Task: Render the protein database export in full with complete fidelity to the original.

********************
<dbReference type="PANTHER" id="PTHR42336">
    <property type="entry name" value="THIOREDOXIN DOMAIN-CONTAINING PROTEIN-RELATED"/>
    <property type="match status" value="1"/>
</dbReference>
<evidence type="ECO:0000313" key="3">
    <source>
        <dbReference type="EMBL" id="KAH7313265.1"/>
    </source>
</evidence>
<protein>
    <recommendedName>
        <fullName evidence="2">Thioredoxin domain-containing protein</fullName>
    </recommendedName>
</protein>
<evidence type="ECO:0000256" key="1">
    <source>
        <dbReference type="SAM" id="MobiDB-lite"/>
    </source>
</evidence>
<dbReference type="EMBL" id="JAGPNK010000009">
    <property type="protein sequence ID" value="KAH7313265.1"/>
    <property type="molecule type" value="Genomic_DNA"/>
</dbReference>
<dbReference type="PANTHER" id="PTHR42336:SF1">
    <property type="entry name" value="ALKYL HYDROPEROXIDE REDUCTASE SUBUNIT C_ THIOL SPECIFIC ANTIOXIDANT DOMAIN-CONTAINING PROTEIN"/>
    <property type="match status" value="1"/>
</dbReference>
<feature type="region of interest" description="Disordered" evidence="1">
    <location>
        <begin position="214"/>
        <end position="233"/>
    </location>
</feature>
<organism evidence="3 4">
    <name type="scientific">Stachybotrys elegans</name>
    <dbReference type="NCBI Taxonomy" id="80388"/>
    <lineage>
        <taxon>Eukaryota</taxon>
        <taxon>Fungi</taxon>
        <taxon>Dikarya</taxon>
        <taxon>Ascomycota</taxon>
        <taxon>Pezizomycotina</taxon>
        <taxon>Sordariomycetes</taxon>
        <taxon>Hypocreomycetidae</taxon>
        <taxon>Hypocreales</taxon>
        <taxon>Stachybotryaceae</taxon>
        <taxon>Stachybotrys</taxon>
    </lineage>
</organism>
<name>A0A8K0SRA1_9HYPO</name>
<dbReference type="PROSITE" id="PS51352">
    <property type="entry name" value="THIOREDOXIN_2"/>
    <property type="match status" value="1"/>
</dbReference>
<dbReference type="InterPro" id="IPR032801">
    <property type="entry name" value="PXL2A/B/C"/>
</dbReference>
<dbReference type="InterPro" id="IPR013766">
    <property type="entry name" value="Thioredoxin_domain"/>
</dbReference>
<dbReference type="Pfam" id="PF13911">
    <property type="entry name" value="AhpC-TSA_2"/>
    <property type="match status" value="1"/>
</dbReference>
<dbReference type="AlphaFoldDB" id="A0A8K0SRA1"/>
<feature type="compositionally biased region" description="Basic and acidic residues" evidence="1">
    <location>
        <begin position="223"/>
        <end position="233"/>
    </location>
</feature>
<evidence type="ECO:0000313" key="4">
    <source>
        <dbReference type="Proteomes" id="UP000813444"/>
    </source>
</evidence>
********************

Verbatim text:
<dbReference type="PANTHER" id="PTHR42336">
    <property type="entry name" value="THIOREDOXIN DOMAIN-CONTAINING PROTEIN-RELATED"/>
    <property type="match status" value="1"/>
</dbReference>
<evidence type="ECO:0000313" key="3">
    <source>
        <dbReference type="EMBL" id="KAH7313265.1"/>
    </source>
</evidence>
<protein>
    <recommendedName>
        <fullName evidence="2">Thioredoxin domain-containing protein</fullName>
    </recommendedName>
</protein>
<evidence type="ECO:0000256" key="1">
    <source>
        <dbReference type="SAM" id="MobiDB-lite"/>
    </source>
</evidence>
<dbReference type="EMBL" id="JAGPNK010000009">
    <property type="protein sequence ID" value="KAH7313265.1"/>
    <property type="molecule type" value="Genomic_DNA"/>
</dbReference>
<dbReference type="PANTHER" id="PTHR42336:SF1">
    <property type="entry name" value="ALKYL HYDROPEROXIDE REDUCTASE SUBUNIT C_ THIOL SPECIFIC ANTIOXIDANT DOMAIN-CONTAINING PROTEIN"/>
    <property type="match status" value="1"/>
</dbReference>
<feature type="region of interest" description="Disordered" evidence="1">
    <location>
        <begin position="214"/>
        <end position="233"/>
    </location>
</feature>
<organism evidence="3 4">
    <name type="scientific">Stachybotrys elegans</name>
    <dbReference type="NCBI Taxonomy" id="80388"/>
    <lineage>
        <taxon>Eukaryota</taxon>
        <taxon>Fungi</taxon>
        <taxon>Dikarya</taxon>
        <taxon>Ascomycota</taxon>
        <taxon>Pezizomycotina</taxon>
        <taxon>Sordariomycetes</taxon>
        <taxon>Hypocreomycetidae</taxon>
        <taxon>Hypocreales</taxon>
        <taxon>Stachybotryaceae</taxon>
        <taxon>Stachybotrys</taxon>
    </lineage>
</organism>
<name>A0A8K0SRA1_9HYPO</name>
<dbReference type="PROSITE" id="PS51352">
    <property type="entry name" value="THIOREDOXIN_2"/>
    <property type="match status" value="1"/>
</dbReference>
<dbReference type="InterPro" id="IPR032801">
    <property type="entry name" value="PXL2A/B/C"/>
</dbReference>
<dbReference type="InterPro" id="IPR013766">
    <property type="entry name" value="Thioredoxin_domain"/>
</dbReference>
<dbReference type="Pfam" id="PF13911">
    <property type="entry name" value="AhpC-TSA_2"/>
    <property type="match status" value="1"/>
</dbReference>
<dbReference type="AlphaFoldDB" id="A0A8K0SRA1"/>
<feature type="compositionally biased region" description="Basic and acidic residues" evidence="1">
    <location>
        <begin position="223"/>
        <end position="233"/>
    </location>
</feature>
<evidence type="ECO:0000313" key="4">
    <source>
        <dbReference type="Proteomes" id="UP000813444"/>
    </source>
</evidence>